South Carolina’s Notice of Commencement is both familiar and different. Just like other commencement notices, it formally designates the beginning of a project. Its core function is to provide key information to contractors, material suppliers, equipment lessors, and other hired parties working on a construction project. Sounds pretty informative, right? It is! But it’s a great tool for general contractors, too – making it a little unique. Plus, South Carolina’s Notice of Commencement is optional.
South Carolina’s Notice of Commencement: How it Works
A Notice of Commencement is optional in South Carolina. When the notice is filed, it’s filed by the general contractor who is receives some protection by filing the notice. Whether or not the notice is filed affects which parties subs and suppliers can file liens against – and for how much. When filed, sub-subcontractors and suppliers to subcontractors will only have rights equal to the amount that the general contractor owes to the subcontractor.
Deep Dive: The Notice of Commencement Handbook
When and Where Should it be Filed?
In South Carolina, Notice of Commencement must be filed within 15 days of starting work on project. It should be filed with the clerk of court or register of deeds for the county in which the project is located. It also should also be posted conspicuously on the job site. Because it’s posted on the jobsite, it should be easy to identify whether the GC filed one at all.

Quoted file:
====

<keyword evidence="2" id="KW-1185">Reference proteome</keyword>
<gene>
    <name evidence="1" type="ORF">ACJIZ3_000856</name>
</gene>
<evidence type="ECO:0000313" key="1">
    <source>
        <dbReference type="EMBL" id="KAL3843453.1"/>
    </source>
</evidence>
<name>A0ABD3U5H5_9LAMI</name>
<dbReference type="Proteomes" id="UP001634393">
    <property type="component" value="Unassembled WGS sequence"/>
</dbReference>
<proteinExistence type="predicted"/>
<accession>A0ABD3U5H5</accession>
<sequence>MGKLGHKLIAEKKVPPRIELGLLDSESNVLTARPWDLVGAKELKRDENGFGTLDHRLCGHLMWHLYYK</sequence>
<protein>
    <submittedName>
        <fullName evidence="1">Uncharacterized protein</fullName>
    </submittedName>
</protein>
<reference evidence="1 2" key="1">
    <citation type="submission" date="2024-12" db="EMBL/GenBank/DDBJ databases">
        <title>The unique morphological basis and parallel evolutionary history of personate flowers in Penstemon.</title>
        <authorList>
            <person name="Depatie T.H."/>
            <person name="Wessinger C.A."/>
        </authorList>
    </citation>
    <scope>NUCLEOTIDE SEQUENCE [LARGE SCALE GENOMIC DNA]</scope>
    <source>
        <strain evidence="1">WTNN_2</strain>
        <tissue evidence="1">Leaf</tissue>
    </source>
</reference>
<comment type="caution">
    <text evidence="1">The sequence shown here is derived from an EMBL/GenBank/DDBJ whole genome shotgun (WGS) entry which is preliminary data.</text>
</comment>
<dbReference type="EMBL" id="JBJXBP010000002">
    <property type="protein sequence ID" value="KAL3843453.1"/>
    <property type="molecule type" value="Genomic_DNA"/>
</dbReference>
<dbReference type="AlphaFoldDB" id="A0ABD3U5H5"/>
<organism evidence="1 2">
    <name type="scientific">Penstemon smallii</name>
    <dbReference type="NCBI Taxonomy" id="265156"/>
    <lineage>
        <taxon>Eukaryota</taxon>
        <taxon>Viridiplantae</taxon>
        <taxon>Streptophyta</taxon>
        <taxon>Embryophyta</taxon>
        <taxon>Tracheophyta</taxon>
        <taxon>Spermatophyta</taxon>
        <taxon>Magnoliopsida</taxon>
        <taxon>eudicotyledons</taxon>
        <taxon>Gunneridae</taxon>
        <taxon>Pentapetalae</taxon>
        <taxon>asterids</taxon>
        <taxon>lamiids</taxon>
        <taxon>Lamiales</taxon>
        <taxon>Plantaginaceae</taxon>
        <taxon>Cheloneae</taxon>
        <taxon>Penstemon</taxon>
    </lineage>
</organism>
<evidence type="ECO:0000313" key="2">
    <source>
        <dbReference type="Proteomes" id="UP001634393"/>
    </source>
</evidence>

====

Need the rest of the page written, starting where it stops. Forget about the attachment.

Filing a Notice of Commencement in South Carolina does not affect any notice requirements or deadlines. However, if the GC fails to file it on time, his payment to a subcontractor will not reduce the amount recoverable by a lower-tiered party. Having to pay twice is a scary proposition, so that’s a big plus.
Helping Lower-Tiered Parties Help You
While a Notice of Commencement is good for the party filing it, it’s also a positive for down the chain parties. The information needed to accurately fill out a Notice of Furnishing is present in the Notice of Commencement. It makes everybody’s life a little bit easier. As we always say: You Should Love Receiving Preliminary Notices.
While it is not mandatory, filing a Notice of Commencement in South Carolina will better protect the rights of a general contractor and acts as an informative tool for other parties to the project. Plus, it sets the tone for a transparent, communicative project from day 1. That’s what we like to call a “win-win.”